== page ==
Net Neutrality is not a universal operating “principle" of the Internet today

Unlike the universally-accepted consensus standards discussed in my earlier blog post Myth: The Internet Is Public Property, it is obvious from the extreme controversy that net neutrality is neither a universally-accepted nor consensus Internet practice.

For example, the ~20 million American cable broadband users have never had network neutrality; and ~200 million American cell phone users also have managed just fine without network neutrality.

Far from a consensus “principle,” net neutrality is a highly-contentious political clash over network design theory and preference, where “edge” Internet companies like Google, Amazon, and eBay are trying to get the government to permanently impose their end-to end network design on competitive “network” Internet companies.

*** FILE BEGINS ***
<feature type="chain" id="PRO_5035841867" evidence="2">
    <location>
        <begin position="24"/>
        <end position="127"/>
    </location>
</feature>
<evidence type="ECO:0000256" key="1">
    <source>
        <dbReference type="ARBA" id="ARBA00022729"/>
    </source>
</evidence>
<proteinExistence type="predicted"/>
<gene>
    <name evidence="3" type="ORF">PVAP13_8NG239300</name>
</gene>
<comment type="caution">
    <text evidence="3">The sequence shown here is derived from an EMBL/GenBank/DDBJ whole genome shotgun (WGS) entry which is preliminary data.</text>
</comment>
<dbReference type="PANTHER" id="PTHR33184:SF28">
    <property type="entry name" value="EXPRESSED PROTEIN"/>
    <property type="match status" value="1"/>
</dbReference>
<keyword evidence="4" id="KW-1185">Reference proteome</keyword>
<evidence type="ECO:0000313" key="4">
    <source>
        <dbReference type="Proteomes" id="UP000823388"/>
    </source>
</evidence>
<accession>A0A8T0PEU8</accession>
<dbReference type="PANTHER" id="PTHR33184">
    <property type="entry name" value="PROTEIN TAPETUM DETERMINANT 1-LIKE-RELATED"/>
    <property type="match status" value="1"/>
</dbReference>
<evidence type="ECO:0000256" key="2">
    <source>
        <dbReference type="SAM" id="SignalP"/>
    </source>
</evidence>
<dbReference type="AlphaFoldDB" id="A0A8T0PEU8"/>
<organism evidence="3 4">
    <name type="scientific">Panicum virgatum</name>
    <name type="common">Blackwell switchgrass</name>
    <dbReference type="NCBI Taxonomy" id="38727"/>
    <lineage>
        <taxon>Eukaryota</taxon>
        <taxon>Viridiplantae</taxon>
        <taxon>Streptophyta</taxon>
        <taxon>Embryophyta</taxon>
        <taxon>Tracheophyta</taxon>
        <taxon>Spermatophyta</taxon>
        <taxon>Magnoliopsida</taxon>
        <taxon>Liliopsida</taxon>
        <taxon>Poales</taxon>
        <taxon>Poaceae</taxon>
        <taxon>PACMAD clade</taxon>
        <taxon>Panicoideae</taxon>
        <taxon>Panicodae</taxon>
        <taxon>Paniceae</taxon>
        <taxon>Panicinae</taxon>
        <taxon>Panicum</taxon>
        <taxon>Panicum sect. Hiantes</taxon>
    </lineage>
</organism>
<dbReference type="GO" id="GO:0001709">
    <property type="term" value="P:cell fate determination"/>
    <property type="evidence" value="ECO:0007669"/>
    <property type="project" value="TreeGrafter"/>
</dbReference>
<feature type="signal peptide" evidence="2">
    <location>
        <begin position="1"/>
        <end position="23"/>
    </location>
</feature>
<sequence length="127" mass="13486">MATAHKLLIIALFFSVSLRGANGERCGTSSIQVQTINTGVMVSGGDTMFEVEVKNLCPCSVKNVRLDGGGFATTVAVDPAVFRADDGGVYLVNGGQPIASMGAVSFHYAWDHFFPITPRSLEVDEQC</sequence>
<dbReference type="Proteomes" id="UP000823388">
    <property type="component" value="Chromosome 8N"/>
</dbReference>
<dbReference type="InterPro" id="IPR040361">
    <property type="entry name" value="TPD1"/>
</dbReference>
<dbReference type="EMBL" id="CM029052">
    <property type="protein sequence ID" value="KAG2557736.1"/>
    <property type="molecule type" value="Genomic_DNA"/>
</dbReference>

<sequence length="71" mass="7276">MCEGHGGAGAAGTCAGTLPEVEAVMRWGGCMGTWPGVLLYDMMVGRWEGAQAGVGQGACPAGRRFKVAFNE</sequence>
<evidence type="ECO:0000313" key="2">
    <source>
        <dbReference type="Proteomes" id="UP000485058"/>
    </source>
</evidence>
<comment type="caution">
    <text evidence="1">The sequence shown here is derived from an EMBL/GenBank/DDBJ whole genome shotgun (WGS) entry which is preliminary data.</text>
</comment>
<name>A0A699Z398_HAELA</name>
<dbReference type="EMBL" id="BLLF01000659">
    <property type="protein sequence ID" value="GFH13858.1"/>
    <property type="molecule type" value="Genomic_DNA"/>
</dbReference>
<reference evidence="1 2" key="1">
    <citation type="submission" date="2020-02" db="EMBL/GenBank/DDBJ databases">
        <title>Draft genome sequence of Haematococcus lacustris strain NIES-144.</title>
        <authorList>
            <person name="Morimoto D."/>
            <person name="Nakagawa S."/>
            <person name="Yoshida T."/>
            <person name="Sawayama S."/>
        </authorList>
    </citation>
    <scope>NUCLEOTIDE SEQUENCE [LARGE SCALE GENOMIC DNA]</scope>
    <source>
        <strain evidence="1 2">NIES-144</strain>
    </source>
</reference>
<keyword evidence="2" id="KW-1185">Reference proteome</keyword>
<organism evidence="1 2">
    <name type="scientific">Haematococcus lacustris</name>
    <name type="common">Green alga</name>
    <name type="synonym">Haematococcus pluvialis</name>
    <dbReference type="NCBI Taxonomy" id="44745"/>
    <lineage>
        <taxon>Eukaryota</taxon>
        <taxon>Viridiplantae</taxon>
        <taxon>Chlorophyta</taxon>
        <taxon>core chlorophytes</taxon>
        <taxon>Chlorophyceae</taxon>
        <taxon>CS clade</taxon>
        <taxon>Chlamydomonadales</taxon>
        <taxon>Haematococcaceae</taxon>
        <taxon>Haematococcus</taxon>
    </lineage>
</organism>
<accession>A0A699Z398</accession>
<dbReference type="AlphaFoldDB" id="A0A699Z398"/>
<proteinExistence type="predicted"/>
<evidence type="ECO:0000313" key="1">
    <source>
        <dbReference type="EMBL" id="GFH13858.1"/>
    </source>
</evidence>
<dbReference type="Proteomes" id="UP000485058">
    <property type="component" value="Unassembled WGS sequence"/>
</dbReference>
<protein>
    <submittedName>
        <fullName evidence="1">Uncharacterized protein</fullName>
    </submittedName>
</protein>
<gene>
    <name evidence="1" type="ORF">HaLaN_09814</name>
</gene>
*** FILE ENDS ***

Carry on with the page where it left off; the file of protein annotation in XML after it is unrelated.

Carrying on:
And if you listen to the FCC Chairman's latest comments on the issue, it appears that he agrees:

"Consumers need to be able to access all the content that’s available over the Internet without being impeded by the access provider. But at the same time, we recognized that the people that are deploying these networks may offer differentiated speeds and differentiated products to the consumer. … And if you offer different tiers of speeds, a consumer chooses the lowest tier, and he wants to access content that would require higher speeds than he has purchased, he’s not being blocked from access. He just hasn’t purchased the speed that’s necessary."